When the evidence before the ALJ is subject to more than one rational interpretation, courts must defer to the ALJ's conclusion. Batson, 359 F.3d at 1198 (citing Andrews v. Shalala, 53 F.3d 1035, 1041 (9th Cir. 1995)). A reviewing court, however, cannot affirm the Commissioner's decision on a ground that the agency did not invoke in making its decision. Stout v. Comm'r, 454 F.3d 1050, 1054 (9th Cir. 2006). Finally, a court may not reverse an ALJ's decision on account of an error that is harmless. Id. at 1055-56. “[T]he burden of showing that an error is harmful normally falls upon the party attacking the agency's determination.” Shinseki v. Sanders, 556 U.S. 396, 409 (2009).


         Plaintiff alleges the ALJ erred by (1) improperly rejecting the medical opinions of treating and examining sources; (2) improperly rejecting Plaintiff's subjective symptom testimony; (3) improperly rejecting lay witness testimony; and (4) failing to account for all of Plaintiff's limitations in the hypothetical question to the Vocational Expert (“VE”).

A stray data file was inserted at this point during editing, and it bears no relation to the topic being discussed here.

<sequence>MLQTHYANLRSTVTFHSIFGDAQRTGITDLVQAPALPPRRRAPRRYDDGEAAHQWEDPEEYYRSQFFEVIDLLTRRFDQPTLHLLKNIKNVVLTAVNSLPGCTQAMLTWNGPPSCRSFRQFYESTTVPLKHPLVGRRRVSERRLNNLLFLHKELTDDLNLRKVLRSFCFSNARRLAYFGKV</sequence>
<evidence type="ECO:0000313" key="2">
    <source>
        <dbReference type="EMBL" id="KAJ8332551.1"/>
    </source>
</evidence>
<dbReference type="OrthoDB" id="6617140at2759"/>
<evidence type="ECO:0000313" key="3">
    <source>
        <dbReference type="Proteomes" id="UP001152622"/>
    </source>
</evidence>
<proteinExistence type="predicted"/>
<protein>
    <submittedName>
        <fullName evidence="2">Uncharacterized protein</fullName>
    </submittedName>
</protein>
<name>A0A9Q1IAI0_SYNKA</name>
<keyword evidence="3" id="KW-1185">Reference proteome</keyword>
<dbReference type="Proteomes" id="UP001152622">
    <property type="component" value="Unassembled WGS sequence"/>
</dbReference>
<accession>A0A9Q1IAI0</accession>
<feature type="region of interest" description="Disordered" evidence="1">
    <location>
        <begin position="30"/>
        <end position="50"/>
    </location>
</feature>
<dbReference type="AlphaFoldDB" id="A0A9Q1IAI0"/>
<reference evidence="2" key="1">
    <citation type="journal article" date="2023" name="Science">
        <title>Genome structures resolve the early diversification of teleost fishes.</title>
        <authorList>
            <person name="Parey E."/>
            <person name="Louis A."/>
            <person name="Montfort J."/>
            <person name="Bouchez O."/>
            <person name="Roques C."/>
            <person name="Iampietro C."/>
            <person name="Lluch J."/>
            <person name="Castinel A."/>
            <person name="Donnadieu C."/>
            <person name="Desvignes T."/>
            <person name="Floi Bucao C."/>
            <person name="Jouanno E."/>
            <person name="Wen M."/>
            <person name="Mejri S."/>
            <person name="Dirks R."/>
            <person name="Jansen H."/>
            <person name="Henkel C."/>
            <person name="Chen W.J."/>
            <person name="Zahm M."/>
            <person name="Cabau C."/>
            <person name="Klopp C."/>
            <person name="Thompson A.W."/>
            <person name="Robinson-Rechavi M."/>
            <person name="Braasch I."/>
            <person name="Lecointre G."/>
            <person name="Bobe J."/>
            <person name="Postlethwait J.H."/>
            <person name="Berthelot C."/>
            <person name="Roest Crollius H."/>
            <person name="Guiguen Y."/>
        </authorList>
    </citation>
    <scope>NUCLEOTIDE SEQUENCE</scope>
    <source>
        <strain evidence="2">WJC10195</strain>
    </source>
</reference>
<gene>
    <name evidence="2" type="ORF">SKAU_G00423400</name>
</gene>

I. Medical Opinion Evidence

         Plaintiff asserts that the ALJ erred by rejecting the opinions of examining psychologist William Trueblood, Ph.D., examining physician Daniel S. Selinger, M.D., and treating physician's assistant Jonathan Neal. The ALJ is responsible for resolving conflicts in the medical record. Carmickle v. Comm'r, 533 F.3d 1155, 1164 (9th Cir. 2008). “As a general rule, more weight should be given to the opinion of a treating source than to the opinion of doctors who do not treat the claimant[.]” Turner v. Comm'r, 613 F.3d 1217, 1222 (9th Cir. 2010) (internal quotation marks and citation omitted). An ALJ may reject the uncontradicted medical opinion of a treating or examining physician only for “clear and convincing” reasons supported by substantial evidence in the record. Bayliss v. Barnhart, 427 F.3d 1211, 1216 (9th Cir. 2005). An ALJ may reject the contradicted opinion of a treating or examining doctor by providing “specific and legitimate reasons that are supported by substantial evidence.” Id.

         A. Dr. Trueblood

         Dr. Trueblood examined Plaintiff on June 7, 2013. Tr. 687. In his report, Dr. Trueblood noted that Plaintiff's affect was appropriate, with no apparent anxiety or irritability. Tr. 692. During testing, Plaintiff performed one of the tests incorrectly and, after being told that he was not performing the test properly, continued to perform incorrectly. Id. Dr. Trueblood opined: “Possibly this reflects some frustration or the manner in which this gentleman might sometimes react when he ...